Love them or hate them, drones are becoming ubiquitous in American society.
Call them drones, unmanned aircraft systems (UAS) or unmanned aerial vehicles (UAV), they're sold at nearly every big-box electronics retailer, and scores of amateur drone pilots have made their way into YouTube fame, infamy and more than likely your local community.
In the fire service, using a UAS is quickly becoming a tool limited only by the imagination. Streaming realtime aerial video allows an incident commander to make informed decisions quickly over incidents large and small. A drone equipped with sensors—ranging from thermal imaging to hazardous-gas detection—can help identify areas of concern faster; in search and rescue missions, drones can help with surgical precision and unmatched efficiency.
It’s an easy mental leap to see how much good drones can do for our communities and why so many fire departments are looking to purchase or have already purchased a drone. But without proper planning and procedures in place, many early-adopting departments are finding themselves with an underused or even unused aircraft, and as a result, a potential lifesaving tool has become a glorified paperweight.
The key to a successful and sustainable drone program is to have a supporting infrastructure in place before that first flight. Departments need to develop standard operating procedures that include:
- Addressing public privacy concerns
- Supporting budgets
- Preparing RFPs to purchase the right equipment that includes maintenance agreements
- Training their pilots and support staff
- Requesting the proper waivers from the FAA
- Being certain they have the correct insurance coverage in place for the department’s UAS operations
In aviation, pilots train and practice for the worst possible scenarios knowing that something bad can always happen when you least expect it. All experienced pilots have had their share of uncomfortable moments behind the controls. Fire departments need to remember that drones are real aircraft, size notwithstanding.
Non-emergency operations can always be rescheduled, delayed or cancelled, with no one being any worse off or hurt. Not so for pilots in the fire service; when lives are on the line, departments need highly confident, well-trained and proficient pilots who can navigate the whirlwind of controlled airspace, weather and equipment to achieve the mission safely every time.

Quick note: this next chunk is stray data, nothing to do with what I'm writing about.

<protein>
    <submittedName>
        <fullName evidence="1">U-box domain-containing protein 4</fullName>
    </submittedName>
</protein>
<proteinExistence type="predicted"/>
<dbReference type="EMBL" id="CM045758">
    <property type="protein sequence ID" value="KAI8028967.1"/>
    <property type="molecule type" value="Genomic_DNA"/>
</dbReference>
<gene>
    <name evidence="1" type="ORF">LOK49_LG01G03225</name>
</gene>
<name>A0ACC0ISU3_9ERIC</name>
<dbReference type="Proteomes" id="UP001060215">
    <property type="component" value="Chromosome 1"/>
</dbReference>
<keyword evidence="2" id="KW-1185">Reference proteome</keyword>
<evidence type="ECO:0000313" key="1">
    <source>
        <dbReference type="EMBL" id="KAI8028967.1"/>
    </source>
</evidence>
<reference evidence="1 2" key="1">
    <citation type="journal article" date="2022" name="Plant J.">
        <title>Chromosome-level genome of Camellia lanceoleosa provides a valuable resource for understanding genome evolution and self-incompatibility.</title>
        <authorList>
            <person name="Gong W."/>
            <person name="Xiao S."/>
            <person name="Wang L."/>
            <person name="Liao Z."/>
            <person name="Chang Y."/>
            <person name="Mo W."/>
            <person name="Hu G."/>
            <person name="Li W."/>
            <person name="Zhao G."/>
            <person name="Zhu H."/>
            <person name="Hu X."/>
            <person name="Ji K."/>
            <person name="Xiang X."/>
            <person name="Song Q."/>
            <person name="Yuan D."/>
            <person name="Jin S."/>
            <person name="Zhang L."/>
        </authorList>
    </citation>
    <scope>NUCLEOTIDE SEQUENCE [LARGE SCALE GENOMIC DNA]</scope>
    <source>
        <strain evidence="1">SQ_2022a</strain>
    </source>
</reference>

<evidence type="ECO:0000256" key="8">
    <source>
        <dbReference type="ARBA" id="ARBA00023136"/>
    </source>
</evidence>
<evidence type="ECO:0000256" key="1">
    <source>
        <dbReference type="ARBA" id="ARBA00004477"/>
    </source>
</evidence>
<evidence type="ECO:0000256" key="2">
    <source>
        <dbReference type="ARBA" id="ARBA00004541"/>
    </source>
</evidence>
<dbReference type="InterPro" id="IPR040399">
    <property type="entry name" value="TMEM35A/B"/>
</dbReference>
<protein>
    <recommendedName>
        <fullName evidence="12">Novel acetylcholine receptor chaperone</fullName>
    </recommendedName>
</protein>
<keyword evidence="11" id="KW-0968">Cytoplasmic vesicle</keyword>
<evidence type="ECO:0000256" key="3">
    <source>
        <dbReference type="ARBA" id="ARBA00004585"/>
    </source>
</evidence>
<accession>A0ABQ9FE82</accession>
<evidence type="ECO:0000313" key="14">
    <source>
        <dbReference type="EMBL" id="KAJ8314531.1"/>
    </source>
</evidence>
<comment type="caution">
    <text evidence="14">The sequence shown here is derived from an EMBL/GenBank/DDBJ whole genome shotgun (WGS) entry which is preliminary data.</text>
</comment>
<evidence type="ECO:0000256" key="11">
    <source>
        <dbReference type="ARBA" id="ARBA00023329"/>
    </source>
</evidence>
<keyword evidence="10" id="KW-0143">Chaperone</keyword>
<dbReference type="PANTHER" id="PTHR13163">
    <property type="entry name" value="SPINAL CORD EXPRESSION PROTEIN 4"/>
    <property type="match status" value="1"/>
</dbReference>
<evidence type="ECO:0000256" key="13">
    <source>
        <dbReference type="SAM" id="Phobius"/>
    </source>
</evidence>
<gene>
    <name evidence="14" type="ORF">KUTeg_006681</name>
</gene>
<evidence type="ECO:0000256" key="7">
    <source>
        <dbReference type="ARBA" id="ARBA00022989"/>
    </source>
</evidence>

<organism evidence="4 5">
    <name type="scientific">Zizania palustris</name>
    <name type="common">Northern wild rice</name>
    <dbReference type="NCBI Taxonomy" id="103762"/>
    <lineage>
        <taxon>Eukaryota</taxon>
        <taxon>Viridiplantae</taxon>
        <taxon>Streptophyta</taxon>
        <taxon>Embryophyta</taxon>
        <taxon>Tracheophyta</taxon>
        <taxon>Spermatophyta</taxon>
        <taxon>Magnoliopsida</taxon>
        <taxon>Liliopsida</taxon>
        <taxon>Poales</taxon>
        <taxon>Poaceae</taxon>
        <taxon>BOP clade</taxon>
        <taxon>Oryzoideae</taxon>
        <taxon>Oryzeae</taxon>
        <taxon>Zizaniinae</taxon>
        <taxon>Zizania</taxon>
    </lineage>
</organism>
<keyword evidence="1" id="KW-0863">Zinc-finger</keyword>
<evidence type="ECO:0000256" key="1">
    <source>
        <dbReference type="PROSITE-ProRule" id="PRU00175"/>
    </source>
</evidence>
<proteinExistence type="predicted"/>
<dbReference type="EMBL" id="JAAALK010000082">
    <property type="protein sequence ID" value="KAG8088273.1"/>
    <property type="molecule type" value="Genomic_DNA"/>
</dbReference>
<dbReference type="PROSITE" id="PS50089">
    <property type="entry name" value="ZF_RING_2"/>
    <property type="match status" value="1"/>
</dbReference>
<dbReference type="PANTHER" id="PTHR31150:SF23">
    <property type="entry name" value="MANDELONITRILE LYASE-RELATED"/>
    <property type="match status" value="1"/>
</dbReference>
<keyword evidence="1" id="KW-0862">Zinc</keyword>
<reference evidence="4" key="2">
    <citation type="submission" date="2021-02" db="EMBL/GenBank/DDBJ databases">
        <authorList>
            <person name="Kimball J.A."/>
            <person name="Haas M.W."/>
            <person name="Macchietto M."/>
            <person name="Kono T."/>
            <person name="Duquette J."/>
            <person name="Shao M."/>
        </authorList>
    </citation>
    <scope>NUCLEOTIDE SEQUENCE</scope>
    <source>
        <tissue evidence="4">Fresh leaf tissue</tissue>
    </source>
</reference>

There’s a wealth of automated equipment out there to make a pilot’s life easier, but none of them are a suitable replacement for good judgement, experience and proficiency.
Drones, like any other piece of equipment in the fire service, are not effective without the skill of the operator. With a skilled and properly supported operator, rapid deployment and almost immediate results are possible. Without it, at best a department will not reap the full benefit of the tool; at worst, a black eye that may not be overcome anytime soon.
Additionally, UAS operation within the fire service requires that everyone, from the incident commander to the boots on the ground, hase some understanding of how the UAS integrates into the operation and how the UAS can be used to help make realtime decisions during an incident in the most effective way possible.
There are many things to consider when looking into starting a UAS program, with four key areas of consideration:
- Policy – When and how the drone is to be used. Policy will be driven by your municipality and the community you serve. Some communities embrace the new technology, some look at it with pause and each case will dictate the time and effort to develop those policies.
- Regulations and Operations – Compliant and safe operation. The FAA’s Federal Aviation Regulations (FARs), Part 107, governs unmanned aircraft, with a waiver process available for public (municipal) use. But like any federal regulation, the FARs can be confusing, especially if you’re not used to them.
- Technology – What the right vehicle is for you. There are a lot of choices out there and the combination of cost, training, payload and tactics will drive this choice. So knowing how you’re allowed to use UAS by policy, what your budget is and what you want to accomplish tactically will affect your decisions.
- Tactics – How to use on scene. What do you want to accomplish with the UAS? Metering? Surveillance? Entering IDLH? How do you train to integrate with your firefighters and your officers?
So how can you successfully implement a UAS program, even if you’ve never worked on a flight program before?
- Search online for a reputable UAS training academy. They can help you navigate the training and certification procedures.
This is an exciting time when it comes to new technology like UAS, but it’s also a challenging one. Making smart decisions when starting the conversation about adding UAS to your toolbox of resources will go a long way to maximizing the opportunity and gaining acceptance in your community.